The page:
Hard cases make bad law, and there are few cases harder than the roiling controversy around people who want to live in a different gender from the one in which they were born. Scots Nats make bad laws, too, so it’s no surprise that the Scottish Government’s recent Gender Recognition Reform (Scotland) Bill is causing a stink. It polarises unionist against nationalist, woke loon against bigoted loon, and generates a level of heat on Twitter which would mildly embarrass the Large Hadron Collider.
The Bill –overwhelmingly endorsed by Scotland’s devolved parliament– provides that anyone over the age of sixteen who has lived in a particular gender for three months is entitled to receive a certificate, legally recognising them as being of that gender. Some concerns around its provisions are genuine. It’s anomalous that the Scottish Government considers that sixteen is old enough to make a legally binding decision around gender identity, while simultaneously thinking that sixteen is too young to be trusted to buy a pack of Bensons. Three months doesn’t represent much of an effort, compared with the two-year period to qualify for a gender recognition certificate in the current UK law; the Bill may be setting the bar for transition too low.
It would, if enacted, create a situation where Scottish law on gender identity differs slightly from that in the rest of the UK. This is far from an unforeseeable consequence of devolution, and Westminster has tolerated similar exceptions before: between 2013 and 2020, same-sex couples could legally be married in all parts of the UK, except for Northern Ireland. Despite this, the Westminster government thinks the Bill is so bad that Alastair Jack, Secretary of State for Scotland, intervened and slapped it with an order under section 35 of the Scotland Act 1998, which vetoes Royal Assent and prevents the Bill from becoming law. Jack intervened on the stated grounds that it would ‘have an adverse impact on the operation of Great Britain-wide equalities legislation.’
That’s one view, and you can find distinguished lawyers and jurists on both sides of the Tweed, on both sides of the argument. Lord (Charlie) Falconer –a former Lord Chancellor from back in the days when Lord Chancellors did tend to be distinguished lawyers and jurists; or at least the Prime Minister’s pupil master– thinks that invoking section 35 against the Bill is ‘a nuclear weapon used in a minor skirmish’. There will only be a few hundred people every year applying for certificates, and any impact on UK equality law can be worked around.
It is, however, unlikely that a sensible compromise will ensue; largely because it’s in every participant’s interest to make political mischief out of the issue. Nicola Sturgeon gets to do her usual shtick of driving a wedge between Scotland and the rest of the UK. Rishi Sunak gets to look hard in front of his backbenchers, and to distract public attention from strikes, inflation, NHS shambles, etc. etc. Keir Starmer gets to side with ‘common sense’ against Labour’s embarrassing and electorally toxic Corbynite rump.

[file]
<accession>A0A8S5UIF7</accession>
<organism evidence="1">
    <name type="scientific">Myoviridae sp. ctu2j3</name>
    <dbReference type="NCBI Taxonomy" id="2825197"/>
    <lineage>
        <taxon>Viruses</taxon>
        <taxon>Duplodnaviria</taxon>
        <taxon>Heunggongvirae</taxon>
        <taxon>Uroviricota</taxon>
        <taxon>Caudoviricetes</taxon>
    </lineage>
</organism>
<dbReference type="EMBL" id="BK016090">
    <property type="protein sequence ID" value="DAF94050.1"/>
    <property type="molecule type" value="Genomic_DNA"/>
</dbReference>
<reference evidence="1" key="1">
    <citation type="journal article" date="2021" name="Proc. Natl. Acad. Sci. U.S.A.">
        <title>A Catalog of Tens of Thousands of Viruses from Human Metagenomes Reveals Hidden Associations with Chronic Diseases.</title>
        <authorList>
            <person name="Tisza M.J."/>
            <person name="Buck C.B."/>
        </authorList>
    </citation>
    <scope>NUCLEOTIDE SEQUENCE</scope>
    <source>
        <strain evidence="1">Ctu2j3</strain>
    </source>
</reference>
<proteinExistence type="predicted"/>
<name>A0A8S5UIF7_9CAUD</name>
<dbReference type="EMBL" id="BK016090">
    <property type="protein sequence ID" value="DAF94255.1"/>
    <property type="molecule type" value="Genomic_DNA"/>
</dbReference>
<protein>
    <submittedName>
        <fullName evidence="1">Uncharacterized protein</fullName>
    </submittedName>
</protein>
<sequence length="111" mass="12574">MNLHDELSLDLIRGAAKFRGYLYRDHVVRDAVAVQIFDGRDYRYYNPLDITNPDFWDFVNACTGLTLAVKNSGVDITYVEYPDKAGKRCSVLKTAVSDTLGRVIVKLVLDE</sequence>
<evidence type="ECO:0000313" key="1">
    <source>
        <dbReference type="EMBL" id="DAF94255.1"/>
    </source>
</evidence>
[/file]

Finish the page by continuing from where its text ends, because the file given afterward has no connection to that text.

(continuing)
The most lurid scenarios raised in objection to the Bill are straw men. Should a Scottish serial rapist or similar fiend be allowed to sign a GRC and gain immediate admission to the showers of HMP Bronzefield, like an utterly delighted fox in a huge hen house? Obviously not, and there is no real likelihood of the prison system allowing bad-faith use of gender recognition certificates by dangerous offenders. If any tiny proportion of the few hundred annual recipients of GRCs attempt to enrol at Eton College or join the Garrick Club, no doubt those organisations will deal appropriately with their applications. And people like Jan Morris managed to use the ladies’ loo for decades without visibly accelerating the collapse of civilisation into some woke Gomorrah.
In the meantime, Westminster is contemplating passing some deeply suspect trans-related legislation of its own; in this case purporting to prohibit ‘gender conversion therapy’.
It’s not clear how much gender conversion therapy actually goes on. Legislators presumably have mental visions of a confused teenager strapped to a gurney and forced to stare at images of men in frocks, while a struck-off doctor and unfrocked priest scream passages from Leviticus and administer electric shocks. If that’s all it’s supposed to ban, then fair enough. If, however, it will discourage psychiatrists or counsellors from telling confused teenagers that they could well tomboys or, you know, gay; and recommending they hold off on the surgery until they are quite sure about everything, it’s a monumentally bad idea.
The trans debate reliably brings out the worst from both sides. It is cynical of the Scottish Government to use transgender people as a political football, but using the sledgehammer of section 35 to crack this particular nut sets up a fight between Westminster and Holyrood that simply doesn’t need to happen. The Scottish Office and the devolved government should de-escalate the situation, attempt to reach some reasonable middle ground by giving the Bill a few tweaks, and let its beneficiaries get on with living their lives in their preferred gender, and in peace.